JK: I just hope people enjoy Alien Summer as much as I enjoyed making it. I got a con appearance lined up for June, so hope to see some fans there.

BF: Is there anything else you want to share with us before we sign off?

JK: I’d like to give a quick shout out to my awesome art team who I couldn’t have made this without. Lime Robertson did a superb job on the interior pencils and inks. Tracy Yardley did an amazing job on the main cover and Rura Kano also did an amazing job on the alternative cover. A big thanks to Ian Flynn for editing the comic. Also, Natalie Jane did a stellar job with the lettering.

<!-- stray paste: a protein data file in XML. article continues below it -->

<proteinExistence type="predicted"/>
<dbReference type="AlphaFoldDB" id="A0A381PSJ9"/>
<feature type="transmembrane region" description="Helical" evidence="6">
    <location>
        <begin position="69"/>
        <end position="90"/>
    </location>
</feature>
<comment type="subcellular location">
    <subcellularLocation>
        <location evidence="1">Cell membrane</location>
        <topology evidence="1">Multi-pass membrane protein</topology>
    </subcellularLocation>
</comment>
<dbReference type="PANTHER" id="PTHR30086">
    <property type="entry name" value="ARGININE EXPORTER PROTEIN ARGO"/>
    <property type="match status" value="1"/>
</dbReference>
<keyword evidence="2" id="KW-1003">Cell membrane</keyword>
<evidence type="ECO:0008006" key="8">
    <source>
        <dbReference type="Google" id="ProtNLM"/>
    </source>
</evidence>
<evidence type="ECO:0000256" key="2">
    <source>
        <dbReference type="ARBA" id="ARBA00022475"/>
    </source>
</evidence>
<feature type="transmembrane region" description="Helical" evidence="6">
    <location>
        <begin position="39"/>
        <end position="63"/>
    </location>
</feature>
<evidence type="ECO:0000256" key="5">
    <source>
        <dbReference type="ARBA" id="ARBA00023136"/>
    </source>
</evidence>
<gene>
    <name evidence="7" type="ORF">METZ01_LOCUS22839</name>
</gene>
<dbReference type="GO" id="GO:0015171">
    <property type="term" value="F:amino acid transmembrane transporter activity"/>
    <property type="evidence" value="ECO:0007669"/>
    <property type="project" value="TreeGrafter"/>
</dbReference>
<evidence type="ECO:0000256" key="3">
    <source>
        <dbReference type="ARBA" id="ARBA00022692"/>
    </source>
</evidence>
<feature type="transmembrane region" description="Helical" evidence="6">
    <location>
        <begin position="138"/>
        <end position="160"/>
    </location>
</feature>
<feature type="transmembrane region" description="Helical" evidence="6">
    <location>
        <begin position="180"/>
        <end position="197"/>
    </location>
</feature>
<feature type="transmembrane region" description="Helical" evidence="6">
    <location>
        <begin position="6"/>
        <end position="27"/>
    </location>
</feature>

BF: Well Jeremy it was great getting to know you and talking about Alien Summer. So thank you once again. We wish you the best of luck on this and all future campaigns.

JK: Thank you as well. It was a pleasure getting a chance to talk with you too. Hopefully, we can chat again sometime. Hope you have a great rest of your week.

Please visit the campaign site here.



The Expositioner

Matthew Rhys started his own indie publisher Ideal Comics in 2006. They’ve been creating superhero, horror, and comedy comics, all set in one shared universe, ever since; but this ‘The Expositioner’ is their very first attempt at crowd funding. The Expositioner tells the tale of one of the first characters they created. Matthew Rhys is the writer, and the art team is Rico Cobos on pencils and Barry Tetz on inks and colors! Learn more at their campaign site here. I spoke with Matthew this past week to discuss the comic.